The Cu Chi Tunnels are about a 2 hour bus ride outside of Ho Chi Minh City in the Cu Chi district. This area is much more rural and lush with vegetation, perfect for farming. The district of Cu Chi has a much more relaxed lifestyle and slower pace of life which is nice if you want to get out of the chaos of the city. It is also an area in Vietnam where you can see tunnels dug underground, remnants of the Vietnam war. Several of these tunnels have been preserved and turned into a historically protected area to educate people on life during the war. The tunnels were used by the supporters of the Communist North as a type of guerrilla warfare against the American troops. Land in this region is very soft, making it easy for a person to dig tunnels through it. The tunnels are only big enough for a person to crawl through on their hands and knees and pitch black. Those in the tunnels had to be very careful while traveling underground because it was very easy to get lost and disoriented. However, they were also very well hidden so it was ideal for ambushing unsuspecting soldiers who would be caught so off-guard that they would have no idea where they were even being attacked from. Entrances to the tunnels are small crawl spaces covered by leaves. The only way to enter the small opening is by holding the wooden cover over your head, with your arms straight above you as you lower yourself in.
In addition to the tunnels, the Vietnamese soldiers were quite crafty in creating traps in the jungle by digging deep holes filled with sharpened pieces of bamboo and then covering the hole with a trap door. The bamboo was sharp enough to impale a person so often times Americans had to be left in the traps because there was no way of safely removing them. Several of the tunnels open up into larger underground rooms, some of which were used for making weapons. They would use American bombs and ammunition to create weapons of their own design. All of this was of course done underground so no one would be able to see what they were doing.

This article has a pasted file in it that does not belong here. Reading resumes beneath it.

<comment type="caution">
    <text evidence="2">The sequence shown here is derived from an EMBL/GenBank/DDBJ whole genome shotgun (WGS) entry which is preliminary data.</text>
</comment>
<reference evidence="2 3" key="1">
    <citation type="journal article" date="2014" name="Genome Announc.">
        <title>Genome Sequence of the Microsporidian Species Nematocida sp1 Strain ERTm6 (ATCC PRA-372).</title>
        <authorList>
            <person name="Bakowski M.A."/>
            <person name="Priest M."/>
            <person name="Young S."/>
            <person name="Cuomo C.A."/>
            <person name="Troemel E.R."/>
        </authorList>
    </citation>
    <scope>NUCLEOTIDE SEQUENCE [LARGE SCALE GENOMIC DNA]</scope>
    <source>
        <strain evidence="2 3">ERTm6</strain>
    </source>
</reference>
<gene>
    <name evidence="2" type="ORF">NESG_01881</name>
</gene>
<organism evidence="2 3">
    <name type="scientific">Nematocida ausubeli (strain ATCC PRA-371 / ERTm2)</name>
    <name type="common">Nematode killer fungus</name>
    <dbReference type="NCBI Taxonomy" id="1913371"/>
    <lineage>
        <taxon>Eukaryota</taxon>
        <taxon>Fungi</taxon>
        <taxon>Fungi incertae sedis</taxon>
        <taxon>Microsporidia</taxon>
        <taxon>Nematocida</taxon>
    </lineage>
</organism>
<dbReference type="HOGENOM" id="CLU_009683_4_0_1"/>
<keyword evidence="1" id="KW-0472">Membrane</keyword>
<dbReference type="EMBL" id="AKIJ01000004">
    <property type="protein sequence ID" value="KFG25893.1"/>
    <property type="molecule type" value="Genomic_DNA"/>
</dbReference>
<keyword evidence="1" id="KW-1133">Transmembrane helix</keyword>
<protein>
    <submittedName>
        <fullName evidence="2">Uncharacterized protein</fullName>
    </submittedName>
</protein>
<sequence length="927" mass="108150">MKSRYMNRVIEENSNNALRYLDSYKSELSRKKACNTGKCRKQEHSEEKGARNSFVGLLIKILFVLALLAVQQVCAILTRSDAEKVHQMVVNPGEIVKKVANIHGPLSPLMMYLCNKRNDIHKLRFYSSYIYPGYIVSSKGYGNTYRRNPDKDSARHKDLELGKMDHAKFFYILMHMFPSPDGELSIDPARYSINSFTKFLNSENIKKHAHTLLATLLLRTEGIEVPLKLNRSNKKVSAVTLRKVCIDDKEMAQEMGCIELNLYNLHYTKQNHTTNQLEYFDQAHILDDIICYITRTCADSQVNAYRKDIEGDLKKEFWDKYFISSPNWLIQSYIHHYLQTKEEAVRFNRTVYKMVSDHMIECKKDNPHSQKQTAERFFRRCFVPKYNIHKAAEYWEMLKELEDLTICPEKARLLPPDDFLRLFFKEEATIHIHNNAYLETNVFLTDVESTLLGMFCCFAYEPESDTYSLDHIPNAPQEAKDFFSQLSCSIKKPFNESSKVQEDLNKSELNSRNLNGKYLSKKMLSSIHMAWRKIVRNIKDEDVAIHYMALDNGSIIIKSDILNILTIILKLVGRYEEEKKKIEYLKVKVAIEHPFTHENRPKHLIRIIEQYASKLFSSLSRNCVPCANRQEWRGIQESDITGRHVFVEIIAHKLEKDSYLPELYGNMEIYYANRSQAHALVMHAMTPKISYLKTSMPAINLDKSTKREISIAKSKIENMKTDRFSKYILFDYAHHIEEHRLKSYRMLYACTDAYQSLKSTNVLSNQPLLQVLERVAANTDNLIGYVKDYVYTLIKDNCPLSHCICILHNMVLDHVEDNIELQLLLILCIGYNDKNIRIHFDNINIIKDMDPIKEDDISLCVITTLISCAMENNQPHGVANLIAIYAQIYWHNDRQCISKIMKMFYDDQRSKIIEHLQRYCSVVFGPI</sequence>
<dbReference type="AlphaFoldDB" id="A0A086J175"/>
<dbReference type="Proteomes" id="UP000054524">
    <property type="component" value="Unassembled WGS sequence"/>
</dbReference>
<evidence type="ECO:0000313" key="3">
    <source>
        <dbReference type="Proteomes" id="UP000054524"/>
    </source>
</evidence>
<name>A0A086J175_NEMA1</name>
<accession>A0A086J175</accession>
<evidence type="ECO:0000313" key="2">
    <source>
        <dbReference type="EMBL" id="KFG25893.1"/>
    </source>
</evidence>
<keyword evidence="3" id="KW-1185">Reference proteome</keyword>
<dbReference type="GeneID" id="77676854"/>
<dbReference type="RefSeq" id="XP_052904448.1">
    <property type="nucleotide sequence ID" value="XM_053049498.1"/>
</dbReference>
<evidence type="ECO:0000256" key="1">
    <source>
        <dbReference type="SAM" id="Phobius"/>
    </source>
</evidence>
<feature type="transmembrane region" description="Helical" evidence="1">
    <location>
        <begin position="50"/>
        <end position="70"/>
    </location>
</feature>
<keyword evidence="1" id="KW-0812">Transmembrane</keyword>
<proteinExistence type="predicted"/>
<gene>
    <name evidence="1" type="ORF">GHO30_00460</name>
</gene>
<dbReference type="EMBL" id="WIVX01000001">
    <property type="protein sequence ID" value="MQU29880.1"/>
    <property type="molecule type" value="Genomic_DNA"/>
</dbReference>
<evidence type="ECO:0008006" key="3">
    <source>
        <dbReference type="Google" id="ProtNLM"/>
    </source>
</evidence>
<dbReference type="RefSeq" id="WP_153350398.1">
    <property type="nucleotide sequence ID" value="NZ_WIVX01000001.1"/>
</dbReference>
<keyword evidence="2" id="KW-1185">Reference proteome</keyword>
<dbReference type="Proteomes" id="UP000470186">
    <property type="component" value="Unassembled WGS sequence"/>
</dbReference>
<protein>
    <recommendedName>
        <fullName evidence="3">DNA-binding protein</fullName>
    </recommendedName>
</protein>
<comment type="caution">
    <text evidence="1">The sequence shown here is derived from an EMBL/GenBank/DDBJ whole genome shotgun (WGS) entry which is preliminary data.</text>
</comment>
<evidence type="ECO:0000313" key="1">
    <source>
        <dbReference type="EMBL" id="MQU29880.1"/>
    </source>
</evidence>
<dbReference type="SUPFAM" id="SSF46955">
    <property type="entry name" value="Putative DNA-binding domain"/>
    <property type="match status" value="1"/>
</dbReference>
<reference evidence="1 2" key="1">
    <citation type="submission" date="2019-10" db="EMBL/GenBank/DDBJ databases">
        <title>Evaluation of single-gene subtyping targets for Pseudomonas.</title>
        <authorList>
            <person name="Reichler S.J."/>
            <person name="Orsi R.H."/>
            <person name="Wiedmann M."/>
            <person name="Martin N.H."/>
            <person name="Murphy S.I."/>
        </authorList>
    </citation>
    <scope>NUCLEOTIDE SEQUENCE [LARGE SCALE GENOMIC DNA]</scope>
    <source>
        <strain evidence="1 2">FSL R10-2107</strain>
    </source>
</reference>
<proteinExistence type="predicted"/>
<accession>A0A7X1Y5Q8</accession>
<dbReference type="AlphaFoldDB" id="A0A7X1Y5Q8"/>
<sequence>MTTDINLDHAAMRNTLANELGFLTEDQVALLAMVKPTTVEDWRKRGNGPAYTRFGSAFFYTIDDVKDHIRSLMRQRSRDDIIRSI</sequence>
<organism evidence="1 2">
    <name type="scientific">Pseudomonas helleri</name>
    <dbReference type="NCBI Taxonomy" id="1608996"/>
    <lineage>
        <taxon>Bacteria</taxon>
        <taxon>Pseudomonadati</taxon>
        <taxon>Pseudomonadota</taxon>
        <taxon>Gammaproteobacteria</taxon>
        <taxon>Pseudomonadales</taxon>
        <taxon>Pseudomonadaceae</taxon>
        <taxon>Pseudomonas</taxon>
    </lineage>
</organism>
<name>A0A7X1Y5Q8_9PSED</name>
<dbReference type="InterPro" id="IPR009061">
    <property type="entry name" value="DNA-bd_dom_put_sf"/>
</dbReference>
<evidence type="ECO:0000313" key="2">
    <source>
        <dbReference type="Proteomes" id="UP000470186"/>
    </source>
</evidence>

Another tourist attraction at the Cu Chi Tunnels is the firing range. Here you can purchase bullets to fire from Vietnam War era weapons, like M60s or AK47s, in a shooting range. This is live ammunition so special precautions are taken when tourists are firing them. All the guns are secured onto a railing and you are required to wear ear protection to prevent damage to your ears. Despite these precautions you still feel and hear the immense power of these weapons. Even when only 2 or 3 guns are being fired at once the sound is jarring. It is scary to imagine what it was like for soldiers fighting during the war, with hundreds of weapons being fired at once in a land that is completely foreign and filled with traps.
The Cu Chi Tunnels are a great place to learn more about the lengths the Northern Vietnamese regime went through to ensure victory over the South during the Vietnam War. It is truly impressive everything the people were willing to do to fight for what they believed in. It is important when visiting a place like this to understand you may not agree with all of the outcome of the war, but instead should be open to learning a different perspective. Tours are easy to book and cost about $10; this includes transportation, tour guide and entrance in to the park. It is also very hot and humid and the ground can be muddy in some places so dress accordingly.